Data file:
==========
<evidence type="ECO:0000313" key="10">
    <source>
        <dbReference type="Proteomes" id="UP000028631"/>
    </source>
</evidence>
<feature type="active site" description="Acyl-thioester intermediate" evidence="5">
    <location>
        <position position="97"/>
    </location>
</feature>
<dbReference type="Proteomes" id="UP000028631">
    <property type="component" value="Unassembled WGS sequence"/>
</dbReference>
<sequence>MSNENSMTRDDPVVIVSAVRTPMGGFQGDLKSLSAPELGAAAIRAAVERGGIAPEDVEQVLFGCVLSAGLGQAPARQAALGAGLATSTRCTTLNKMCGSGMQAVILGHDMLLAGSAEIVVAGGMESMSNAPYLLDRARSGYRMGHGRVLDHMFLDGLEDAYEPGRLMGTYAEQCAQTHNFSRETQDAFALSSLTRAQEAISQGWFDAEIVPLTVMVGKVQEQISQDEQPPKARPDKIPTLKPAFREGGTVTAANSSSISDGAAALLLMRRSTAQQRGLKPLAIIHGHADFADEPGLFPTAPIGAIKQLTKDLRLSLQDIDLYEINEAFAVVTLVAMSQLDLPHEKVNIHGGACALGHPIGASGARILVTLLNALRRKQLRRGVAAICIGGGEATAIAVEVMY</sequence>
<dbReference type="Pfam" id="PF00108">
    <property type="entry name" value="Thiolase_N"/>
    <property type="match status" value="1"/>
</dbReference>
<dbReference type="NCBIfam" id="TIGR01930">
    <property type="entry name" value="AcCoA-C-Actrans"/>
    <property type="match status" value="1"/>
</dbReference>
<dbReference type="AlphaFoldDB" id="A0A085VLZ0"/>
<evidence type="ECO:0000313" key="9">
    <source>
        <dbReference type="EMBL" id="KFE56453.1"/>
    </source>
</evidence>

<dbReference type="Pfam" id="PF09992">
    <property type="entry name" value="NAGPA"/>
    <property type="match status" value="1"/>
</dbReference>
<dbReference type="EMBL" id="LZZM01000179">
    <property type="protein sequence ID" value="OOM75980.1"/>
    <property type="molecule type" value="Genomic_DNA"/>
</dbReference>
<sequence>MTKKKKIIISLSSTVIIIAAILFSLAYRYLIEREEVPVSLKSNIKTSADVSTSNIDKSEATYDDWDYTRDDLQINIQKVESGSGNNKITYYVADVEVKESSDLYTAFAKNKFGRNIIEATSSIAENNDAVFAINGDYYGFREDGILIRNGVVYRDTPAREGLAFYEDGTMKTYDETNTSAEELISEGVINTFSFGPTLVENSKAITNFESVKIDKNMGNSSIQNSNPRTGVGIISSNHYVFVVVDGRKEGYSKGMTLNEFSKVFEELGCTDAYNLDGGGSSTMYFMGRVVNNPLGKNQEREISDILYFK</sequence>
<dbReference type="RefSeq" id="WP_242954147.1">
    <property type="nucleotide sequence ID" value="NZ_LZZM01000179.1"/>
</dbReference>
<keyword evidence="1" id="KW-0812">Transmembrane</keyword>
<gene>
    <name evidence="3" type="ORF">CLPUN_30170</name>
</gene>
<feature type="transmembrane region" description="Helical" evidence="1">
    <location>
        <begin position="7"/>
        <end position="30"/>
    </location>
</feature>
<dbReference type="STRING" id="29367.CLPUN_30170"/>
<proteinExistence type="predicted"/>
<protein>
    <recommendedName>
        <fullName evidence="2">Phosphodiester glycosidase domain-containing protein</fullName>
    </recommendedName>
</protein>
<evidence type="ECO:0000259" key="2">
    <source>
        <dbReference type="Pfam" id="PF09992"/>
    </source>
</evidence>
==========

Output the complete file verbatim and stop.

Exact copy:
<evidence type="ECO:0000313" key="10">
    <source>
        <dbReference type="Proteomes" id="UP000028631"/>
    </source>
</evidence>
<feature type="active site" description="Acyl-thioester intermediate" evidence="5">
    <location>
        <position position="97"/>
    </location>
</feature>
<dbReference type="Proteomes" id="UP000028631">
    <property type="component" value="Unassembled WGS sequence"/>
</dbReference>
<sequence>MSNENSMTRDDPVVIVSAVRTPMGGFQGDLKSLSAPELGAAAIRAAVERGGIAPEDVEQVLFGCVLSAGLGQAPARQAALGAGLATSTRCTTLNKMCGSGMQAVILGHDMLLAGSAEIVVAGGMESMSNAPYLLDRARSGYRMGHGRVLDHMFLDGLEDAYEPGRLMGTYAEQCAQTHNFSRETQDAFALSSLTRAQEAISQGWFDAEIVPLTVMVGKVQEQISQDEQPPKARPDKIPTLKPAFREGGTVTAANSSSISDGAAALLLMRRSTAQQRGLKPLAIIHGHADFADEPGLFPTAPIGAIKQLTKDLRLSLQDIDLYEINEAFAVVTLVAMSQLDLPHEKVNIHGGACALGHPIGASGARILVTLLNALRRKQLRRGVAAICIGGGEATAIAVEVMY</sequence>
<dbReference type="Pfam" id="PF00108">
    <property type="entry name" value="Thiolase_N"/>
    <property type="match status" value="1"/>
</dbReference>
<dbReference type="NCBIfam" id="TIGR01930">
    <property type="entry name" value="AcCoA-C-Actrans"/>
    <property type="match status" value="1"/>
</dbReference>
<dbReference type="AlphaFoldDB" id="A0A085VLZ0"/>
<evidence type="ECO:0000313" key="9">
    <source>
        <dbReference type="EMBL" id="KFE56453.1"/>
    </source>
</evidence>

<dbReference type="Pfam" id="PF09992">
    <property type="entry name" value="NAGPA"/>
    <property type="match status" value="1"/>
</dbReference>
<dbReference type="EMBL" id="LZZM01000179">
    <property type="protein sequence ID" value="OOM75980.1"/>
    <property type="molecule type" value="Genomic_DNA"/>
</dbReference>
<sequence>MTKKKKIIISLSSTVIIIAAILFSLAYRYLIEREEVPVSLKSNIKTSADVSTSNIDKSEATYDDWDYTRDDLQINIQKVESGSGNNKITYYVADVEVKESSDLYTAFAKNKFGRNIIEATSSIAENNDAVFAINGDYYGFREDGILIRNGVVYRDTPAREGLAFYEDGTMKTYDETNTSAEELISEGVINTFSFGPTLVENSKAITNFESVKIDKNMGNSSIQNSNPRTGVGIISSNHYVFVVVDGRKEGYSKGMTLNEFSKVFEELGCTDAYNLDGGGSSTMYFMGRVVNNPLGKNQEREISDILYFK</sequence>
<dbReference type="RefSeq" id="WP_242954147.1">
    <property type="nucleotide sequence ID" value="NZ_LZZM01000179.1"/>
</dbReference>
<keyword evidence="1" id="KW-0812">Transmembrane</keyword>
<gene>
    <name evidence="3" type="ORF">CLPUN_30170</name>
</gene>
<feature type="transmembrane region" description="Helical" evidence="1">
    <location>
        <begin position="7"/>
        <end position="30"/>
    </location>
</feature>
<dbReference type="STRING" id="29367.CLPUN_30170"/>
<proteinExistence type="predicted"/>
<protein>
    <recommendedName>
        <fullName evidence="2">Phosphodiester glycosidase domain-containing protein</fullName>
    </recommendedName>
</protein>
<evidence type="ECO:0000259" key="2">
    <source>
        <dbReference type="Pfam" id="PF09992"/>
    </source>
</evidence>